Are you one of the millions of American’s suffering from sleep problems? According to “Nine Sleep Myths That Make You Tired,” many people with sleep problems accept their lack of sleep because of some fallacious tales that have circulated for years.
The list below consists of some of the erroneous long-held beliefs, about why you don’t sleep more. If you fall into one of the categories, you’ll find suggestions to ways you may get more sleep you may not be aware of.
You Don’t Need Sleeping Pills
Today, sleeping pills sold over the counter are improvements over those sold a few years ago, in that they don’t make you feel like a zombie. Actually, sleeping pills help cure insomnia if you begin before your insomnia is persistent.
If you’re an insomniac, talk to your doctor about it and the use of sleeping pills. Also, ask him about cognitive-behavioral therapy (CBT) that is a desensitizing program for insomniacs.
It Makes No Difference When You Sleep
When you sleep does make a difference, because people who go to bed later tend to suffer from depression more than those who retire earlier.
Try going to bed earlier, in 15 to 30 minute increments, and set your alarm for seven or eight hours later. If you have as few lights on as possible for a couple hours before you retire, it might help your body be more conducive to sleep.
Catch up on Sleep Anytime
If you’re an insomniac you can not take advantage of catching up on sleep, but other than that you can. The problem is your schedule may not allow you time for sleep catch-up. However, if the opportunity arises don’t hesitate to lay down and enjoy a quick nap.
Missing Some Sleep Doesn’t Affect You
If you only miss about 90 minutes of sleep in a night, if affects your alertness. Your safety at work, driving, your memory and ability to think all suffer negatively when you miss sleep.
If you have to work after a short night of sleep and find yourself becoming sleepy, take a short, fast-paced walk if possible. In addition, a short nap at lunchtime will help.
If You’re an Insomniac Go To Bed Earlier
Actually, the opposite is true because your body has an internal sleep monitor, which craves sleep the longer you’re awake. The more you need sleep, the quicker you fall asleep, and you sleep more soundly.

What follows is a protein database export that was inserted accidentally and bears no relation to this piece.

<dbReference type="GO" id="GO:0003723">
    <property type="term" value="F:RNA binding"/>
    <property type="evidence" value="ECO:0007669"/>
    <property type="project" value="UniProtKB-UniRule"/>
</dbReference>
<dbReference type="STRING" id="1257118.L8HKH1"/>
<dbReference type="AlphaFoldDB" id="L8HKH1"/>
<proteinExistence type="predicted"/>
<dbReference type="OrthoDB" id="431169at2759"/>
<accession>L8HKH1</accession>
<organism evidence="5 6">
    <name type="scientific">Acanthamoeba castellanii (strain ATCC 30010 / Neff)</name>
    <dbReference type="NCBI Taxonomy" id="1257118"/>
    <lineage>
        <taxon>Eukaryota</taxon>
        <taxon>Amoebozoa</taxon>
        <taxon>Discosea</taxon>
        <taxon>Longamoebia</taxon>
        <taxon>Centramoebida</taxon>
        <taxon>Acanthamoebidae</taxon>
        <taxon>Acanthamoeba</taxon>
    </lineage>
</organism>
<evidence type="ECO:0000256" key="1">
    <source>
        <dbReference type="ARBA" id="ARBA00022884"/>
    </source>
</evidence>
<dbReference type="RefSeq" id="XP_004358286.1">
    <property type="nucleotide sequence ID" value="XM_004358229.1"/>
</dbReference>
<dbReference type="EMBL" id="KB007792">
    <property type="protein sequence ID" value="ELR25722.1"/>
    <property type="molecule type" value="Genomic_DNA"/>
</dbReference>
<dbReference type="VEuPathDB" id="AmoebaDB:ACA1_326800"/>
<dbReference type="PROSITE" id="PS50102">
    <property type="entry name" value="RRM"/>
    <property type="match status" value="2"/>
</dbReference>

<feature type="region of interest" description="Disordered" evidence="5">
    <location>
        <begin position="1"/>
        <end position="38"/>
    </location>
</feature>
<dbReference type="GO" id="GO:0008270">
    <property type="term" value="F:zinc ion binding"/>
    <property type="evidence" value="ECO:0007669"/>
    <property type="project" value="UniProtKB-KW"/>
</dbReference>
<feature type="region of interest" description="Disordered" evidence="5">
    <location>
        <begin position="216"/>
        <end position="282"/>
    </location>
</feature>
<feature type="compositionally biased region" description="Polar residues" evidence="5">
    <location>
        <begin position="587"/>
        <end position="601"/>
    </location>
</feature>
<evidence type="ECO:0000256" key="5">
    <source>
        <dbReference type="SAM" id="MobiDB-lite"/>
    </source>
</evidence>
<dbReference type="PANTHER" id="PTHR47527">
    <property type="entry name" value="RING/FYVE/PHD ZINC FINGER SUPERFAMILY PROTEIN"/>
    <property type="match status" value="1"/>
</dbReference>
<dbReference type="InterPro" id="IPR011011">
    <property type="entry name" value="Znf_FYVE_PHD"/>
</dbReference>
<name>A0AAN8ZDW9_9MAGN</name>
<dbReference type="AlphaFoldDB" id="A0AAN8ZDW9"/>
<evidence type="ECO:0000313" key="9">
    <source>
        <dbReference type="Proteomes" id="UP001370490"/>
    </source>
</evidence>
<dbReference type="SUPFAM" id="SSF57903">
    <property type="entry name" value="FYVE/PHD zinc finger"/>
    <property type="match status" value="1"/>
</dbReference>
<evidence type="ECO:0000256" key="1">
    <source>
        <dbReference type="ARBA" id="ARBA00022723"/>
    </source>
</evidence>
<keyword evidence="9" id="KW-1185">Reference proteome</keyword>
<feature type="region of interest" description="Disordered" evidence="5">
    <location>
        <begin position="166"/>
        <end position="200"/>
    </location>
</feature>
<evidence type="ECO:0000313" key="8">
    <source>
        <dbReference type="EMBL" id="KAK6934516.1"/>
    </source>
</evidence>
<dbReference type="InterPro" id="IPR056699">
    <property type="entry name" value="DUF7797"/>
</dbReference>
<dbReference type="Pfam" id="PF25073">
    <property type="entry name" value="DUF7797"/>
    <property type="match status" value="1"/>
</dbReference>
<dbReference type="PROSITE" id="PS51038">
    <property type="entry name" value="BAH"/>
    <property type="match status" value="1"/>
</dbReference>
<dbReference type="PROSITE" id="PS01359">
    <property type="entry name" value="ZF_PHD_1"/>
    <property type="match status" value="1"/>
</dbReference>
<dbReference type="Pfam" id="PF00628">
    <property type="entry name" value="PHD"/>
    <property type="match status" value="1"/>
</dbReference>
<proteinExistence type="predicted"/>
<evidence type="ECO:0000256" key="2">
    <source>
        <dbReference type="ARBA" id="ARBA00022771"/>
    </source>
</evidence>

Try going to bed an hour later, take a warm bath and read before retiring. Try exercising during the day for 30-45 minutes. That should make your body tired, and able to fall asleep easier.
Exercising Close to Bedtime Keeps You Awake
Most people find exercise tires them and sleep comes easier. The best method is to test the theory. Keep a sleep diary and compare how you sleep on exercise nights, compared to nights you don’t exercise.
Everybody Fights Sleep During a Meeting
If your meeting is in the afternoon, it’s normal to get sleepy because of your body’s sleep rhythms. However, being sleepy and nodding off are not the same. If you fall asleep, it’s a symptom of sleep deprivation. In reality, if you’re tired a lot during the day you may be sleep deprived. Sleep deprivation can lead to health problems so, if you have symptoms make it a priority to get more sleep.
Naps Make You More Tired
That may be true for some people, but usually a short nap of 20 minutes or less makes you more alert. The best time for a short nap is between 1p.m. and 4 p.m.
It’s best not to lay on your bed for a short nap, because your body is accustomed to sleeping longer periods of time in your bed. Nap on your couch, or favorite chair, and it may help to use your regular pillow or an eye mask to fall asleep quicker.
Some People Don’t Need Much Sleep
It’s unusual to need less than six hours sleep each night. If you wake up the same time each morning, without an alarm, regardless of where you are, or whether it’s a weekday or weekend, you’re probably one of the few that needs less sleep. If that’s not true, you need at least six hours of sleep each night.
Barbara Loecher and Lauren Gelman: 9 Sleep Myths That Make You Tired